3. Send an email to customer technical contact(s) the day before the scheduled maintenance.
  4. Inform customer technical contact(s) via email in the morning of the day of the approved maintenance date.
  5. Inform customer technical contact(s) verbally 30 minutes prior to approved maintenance window.
  6. Once the maintenance has been performed, verify that all affected services/servers/LOB applications have been brought back up and are running properly. Have the customer contact verify that everything works.
  7. After verifying success, inform customer technical contact(s) that the maintenance has been completed.

This process is to be performed by the service manager, or in close association with the service manager. In most cases, the maintenance is routine. But just in case something goes wrong, the service manager needs to know what’s going on and must be available to re-route technicians and manage customer communications if needed.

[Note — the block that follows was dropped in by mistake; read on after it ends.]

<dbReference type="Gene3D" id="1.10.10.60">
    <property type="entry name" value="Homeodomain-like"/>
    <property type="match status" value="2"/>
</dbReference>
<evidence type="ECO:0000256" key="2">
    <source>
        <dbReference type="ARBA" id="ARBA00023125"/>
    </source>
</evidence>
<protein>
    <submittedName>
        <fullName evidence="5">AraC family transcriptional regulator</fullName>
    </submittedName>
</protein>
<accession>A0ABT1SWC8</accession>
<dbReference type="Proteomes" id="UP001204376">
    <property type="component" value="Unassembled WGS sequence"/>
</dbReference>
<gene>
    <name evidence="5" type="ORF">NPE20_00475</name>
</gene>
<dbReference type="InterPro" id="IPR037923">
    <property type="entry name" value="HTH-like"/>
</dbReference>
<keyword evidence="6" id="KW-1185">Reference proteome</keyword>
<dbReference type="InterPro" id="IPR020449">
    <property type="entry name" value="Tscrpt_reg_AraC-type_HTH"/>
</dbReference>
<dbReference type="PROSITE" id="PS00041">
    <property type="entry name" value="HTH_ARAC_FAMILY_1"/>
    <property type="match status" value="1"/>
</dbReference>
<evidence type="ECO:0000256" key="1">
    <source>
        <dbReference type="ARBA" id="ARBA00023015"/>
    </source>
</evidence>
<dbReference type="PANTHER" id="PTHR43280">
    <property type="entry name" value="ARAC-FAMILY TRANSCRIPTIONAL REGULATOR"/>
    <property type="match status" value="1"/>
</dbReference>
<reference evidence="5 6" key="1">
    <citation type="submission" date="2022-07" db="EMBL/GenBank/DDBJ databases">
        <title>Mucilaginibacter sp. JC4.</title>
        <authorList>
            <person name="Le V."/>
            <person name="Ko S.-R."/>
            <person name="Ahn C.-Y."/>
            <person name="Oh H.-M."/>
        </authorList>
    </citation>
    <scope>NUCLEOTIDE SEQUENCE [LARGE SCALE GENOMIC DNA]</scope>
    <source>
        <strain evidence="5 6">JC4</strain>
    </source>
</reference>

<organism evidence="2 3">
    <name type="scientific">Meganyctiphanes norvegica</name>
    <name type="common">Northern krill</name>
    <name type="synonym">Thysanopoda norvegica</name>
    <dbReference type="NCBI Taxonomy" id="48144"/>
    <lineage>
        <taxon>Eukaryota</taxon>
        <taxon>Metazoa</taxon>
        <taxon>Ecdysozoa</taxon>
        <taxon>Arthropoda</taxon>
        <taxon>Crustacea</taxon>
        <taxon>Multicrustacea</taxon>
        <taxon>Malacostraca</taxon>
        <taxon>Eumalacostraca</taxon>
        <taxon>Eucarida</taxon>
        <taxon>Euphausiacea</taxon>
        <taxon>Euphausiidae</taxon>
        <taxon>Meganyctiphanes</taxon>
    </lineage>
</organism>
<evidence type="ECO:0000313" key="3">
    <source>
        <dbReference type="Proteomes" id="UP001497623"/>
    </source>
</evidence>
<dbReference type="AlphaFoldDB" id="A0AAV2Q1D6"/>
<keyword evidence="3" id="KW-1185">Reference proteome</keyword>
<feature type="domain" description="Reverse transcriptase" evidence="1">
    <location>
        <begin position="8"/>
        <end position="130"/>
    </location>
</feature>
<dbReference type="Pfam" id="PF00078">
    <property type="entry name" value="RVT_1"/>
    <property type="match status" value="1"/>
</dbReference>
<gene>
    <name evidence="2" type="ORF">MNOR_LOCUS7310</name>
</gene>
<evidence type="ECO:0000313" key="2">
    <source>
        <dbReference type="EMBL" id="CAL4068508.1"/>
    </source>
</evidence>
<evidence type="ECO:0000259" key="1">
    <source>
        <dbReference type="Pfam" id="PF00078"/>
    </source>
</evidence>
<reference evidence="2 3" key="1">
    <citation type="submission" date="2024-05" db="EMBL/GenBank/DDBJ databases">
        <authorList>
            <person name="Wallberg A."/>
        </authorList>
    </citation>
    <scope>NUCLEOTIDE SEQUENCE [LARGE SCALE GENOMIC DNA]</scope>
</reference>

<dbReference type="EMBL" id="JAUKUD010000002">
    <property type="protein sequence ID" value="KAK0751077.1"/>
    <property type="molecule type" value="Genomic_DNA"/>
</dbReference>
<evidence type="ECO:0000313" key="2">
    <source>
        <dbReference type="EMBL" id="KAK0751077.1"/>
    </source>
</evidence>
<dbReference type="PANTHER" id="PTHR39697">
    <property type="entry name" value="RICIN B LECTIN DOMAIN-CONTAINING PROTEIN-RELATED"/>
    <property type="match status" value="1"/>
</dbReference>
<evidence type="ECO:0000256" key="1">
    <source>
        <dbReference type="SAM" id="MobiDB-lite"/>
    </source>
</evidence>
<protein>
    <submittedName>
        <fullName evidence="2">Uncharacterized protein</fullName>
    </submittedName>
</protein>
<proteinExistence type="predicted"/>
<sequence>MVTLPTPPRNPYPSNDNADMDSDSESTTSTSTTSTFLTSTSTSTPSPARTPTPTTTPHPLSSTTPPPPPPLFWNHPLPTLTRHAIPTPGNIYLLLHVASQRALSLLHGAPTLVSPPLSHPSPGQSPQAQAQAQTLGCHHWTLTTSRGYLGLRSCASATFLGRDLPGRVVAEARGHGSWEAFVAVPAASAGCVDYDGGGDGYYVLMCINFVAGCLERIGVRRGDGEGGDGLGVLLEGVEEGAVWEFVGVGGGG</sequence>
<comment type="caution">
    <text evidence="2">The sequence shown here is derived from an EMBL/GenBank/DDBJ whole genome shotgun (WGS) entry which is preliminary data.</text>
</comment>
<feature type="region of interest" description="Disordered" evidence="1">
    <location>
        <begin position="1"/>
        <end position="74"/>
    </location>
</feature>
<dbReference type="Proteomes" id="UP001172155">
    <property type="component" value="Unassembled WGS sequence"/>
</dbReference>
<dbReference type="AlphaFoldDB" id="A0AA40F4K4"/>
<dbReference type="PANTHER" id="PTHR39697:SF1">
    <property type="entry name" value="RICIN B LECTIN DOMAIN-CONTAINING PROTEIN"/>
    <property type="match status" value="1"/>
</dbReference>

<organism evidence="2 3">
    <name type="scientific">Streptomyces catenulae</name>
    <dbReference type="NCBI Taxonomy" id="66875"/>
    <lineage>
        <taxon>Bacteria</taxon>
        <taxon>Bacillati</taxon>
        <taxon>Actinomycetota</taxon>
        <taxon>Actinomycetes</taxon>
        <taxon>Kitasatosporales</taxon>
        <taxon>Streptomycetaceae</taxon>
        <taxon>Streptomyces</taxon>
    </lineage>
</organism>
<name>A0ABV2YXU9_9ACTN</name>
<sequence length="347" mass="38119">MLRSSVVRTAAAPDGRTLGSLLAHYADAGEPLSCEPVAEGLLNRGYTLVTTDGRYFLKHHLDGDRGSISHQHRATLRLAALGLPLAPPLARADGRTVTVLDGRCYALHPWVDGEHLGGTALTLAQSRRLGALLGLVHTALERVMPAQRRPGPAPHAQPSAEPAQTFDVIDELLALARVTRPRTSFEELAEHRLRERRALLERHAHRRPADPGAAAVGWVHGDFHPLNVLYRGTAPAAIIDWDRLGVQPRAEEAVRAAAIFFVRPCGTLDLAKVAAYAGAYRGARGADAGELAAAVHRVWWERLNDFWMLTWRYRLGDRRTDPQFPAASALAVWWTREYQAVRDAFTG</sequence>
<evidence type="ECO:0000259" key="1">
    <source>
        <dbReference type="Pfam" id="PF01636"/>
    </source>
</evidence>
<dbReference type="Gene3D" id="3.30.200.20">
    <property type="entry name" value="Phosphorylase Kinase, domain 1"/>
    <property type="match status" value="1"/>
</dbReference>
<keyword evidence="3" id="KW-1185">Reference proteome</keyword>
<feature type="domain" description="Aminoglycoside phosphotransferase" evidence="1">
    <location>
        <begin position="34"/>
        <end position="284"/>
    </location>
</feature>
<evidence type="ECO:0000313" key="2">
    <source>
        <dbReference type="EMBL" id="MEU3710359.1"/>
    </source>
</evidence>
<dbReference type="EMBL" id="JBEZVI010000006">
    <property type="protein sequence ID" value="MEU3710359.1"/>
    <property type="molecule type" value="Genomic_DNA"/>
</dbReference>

Note that the customer might be very skittish about any downtime, even if you think it’s a 10-second blink. The truth is, stuff can go wrong. That’s why we have a policy. Because you have heightened the customer’s awareness, they might request that the service be moved to another date or time.

The most likely customer feedback you’ll get is either “That’s a good day/time” or “That’s a bad day/time.” You probably don’t know when your customers are performing payroll processing, insurance audits, or other activities that can’t give way to simple maintenance. The customer will be grateful that you informed them of the procedure and gave them the opportunity to move it to another day.

Checklist for Major Scheduled Maintenance

Customer: __________

Project: __________

Service Request/Ticket # __________

____ Email sent to customer informing them of maintenance on date of: __________

____ Acknowledgement received for date of: __________

____ Email sent to customer the day before scheduled maintenance.

____ Email sent to customer on morning of: __________ ____ Customer informed 30 minutes prior to maintenance window.

____ Maintenance completion date and time: __________